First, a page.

Quantifying the drivers of South American deforestation
Can you imagine examining samples from every patch of forest cleared over a period of 15 years across an entire continent?
That’s exactly what Veronique De Sy, a scientist at Wageningen University and at the Center for International Forestry Research (CIFOR), did for her latest study by using satellite imagery to quantify the drivers of deforestation for South America between the years of 1990 and 2005.
“It was quite labor-intensive,” said De Sy. “The task of visually confirming every data point of deforestation took me about a year, but I got a really nice result, so it was worth it.”
And a very valuable result – or rather, set of results – too.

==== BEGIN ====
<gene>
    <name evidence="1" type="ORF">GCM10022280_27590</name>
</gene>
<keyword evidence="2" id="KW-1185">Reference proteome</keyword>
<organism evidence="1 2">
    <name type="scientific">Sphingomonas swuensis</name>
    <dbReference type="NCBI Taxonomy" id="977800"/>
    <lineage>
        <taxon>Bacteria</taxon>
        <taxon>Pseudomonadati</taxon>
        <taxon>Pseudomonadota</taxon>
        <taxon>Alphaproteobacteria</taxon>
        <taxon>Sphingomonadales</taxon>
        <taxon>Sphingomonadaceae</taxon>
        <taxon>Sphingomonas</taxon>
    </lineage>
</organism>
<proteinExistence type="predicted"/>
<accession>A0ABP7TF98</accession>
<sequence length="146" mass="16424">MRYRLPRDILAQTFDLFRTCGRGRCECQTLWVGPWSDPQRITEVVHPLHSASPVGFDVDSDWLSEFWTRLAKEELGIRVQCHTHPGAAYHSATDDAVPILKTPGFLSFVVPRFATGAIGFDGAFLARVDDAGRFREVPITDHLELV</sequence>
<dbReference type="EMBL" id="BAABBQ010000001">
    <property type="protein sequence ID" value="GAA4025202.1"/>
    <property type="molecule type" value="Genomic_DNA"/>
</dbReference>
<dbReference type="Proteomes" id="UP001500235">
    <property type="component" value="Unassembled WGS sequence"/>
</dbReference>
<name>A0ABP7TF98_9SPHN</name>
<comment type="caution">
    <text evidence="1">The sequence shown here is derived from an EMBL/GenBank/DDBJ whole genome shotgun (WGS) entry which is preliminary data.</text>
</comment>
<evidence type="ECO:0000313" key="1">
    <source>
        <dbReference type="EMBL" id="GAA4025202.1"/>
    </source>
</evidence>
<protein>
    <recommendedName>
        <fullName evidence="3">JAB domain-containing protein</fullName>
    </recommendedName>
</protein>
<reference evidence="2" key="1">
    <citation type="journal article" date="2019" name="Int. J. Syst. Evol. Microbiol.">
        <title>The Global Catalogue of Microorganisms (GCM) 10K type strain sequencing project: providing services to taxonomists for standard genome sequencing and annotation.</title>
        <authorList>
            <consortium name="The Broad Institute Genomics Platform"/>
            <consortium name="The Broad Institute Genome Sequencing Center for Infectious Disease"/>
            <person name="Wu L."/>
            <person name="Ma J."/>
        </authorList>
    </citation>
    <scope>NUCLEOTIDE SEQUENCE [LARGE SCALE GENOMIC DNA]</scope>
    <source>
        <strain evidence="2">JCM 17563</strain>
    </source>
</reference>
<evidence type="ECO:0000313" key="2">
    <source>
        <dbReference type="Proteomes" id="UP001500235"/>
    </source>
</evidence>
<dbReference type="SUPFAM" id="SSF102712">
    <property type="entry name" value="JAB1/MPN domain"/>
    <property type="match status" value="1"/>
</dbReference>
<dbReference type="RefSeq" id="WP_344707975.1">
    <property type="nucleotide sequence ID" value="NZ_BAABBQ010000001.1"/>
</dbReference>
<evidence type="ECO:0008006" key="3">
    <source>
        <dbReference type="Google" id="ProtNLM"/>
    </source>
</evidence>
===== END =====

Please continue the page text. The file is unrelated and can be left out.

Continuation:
Manually checking samples from each 10km by 10km patch of South America’s landmass meant that De Sy could attribute patches of deforestation to specific land-uses. Further, using data divided into two time periods allowed for a perspective on how these processes had changed over time.
This approach enabled De Sy to build up a picture of the drivers of deforestation which is both spatially and temporally explicit, providing welcome detail for policymakers and others looking to understand this fifteen-year period of significant land-use change.
Read the full story: Forest News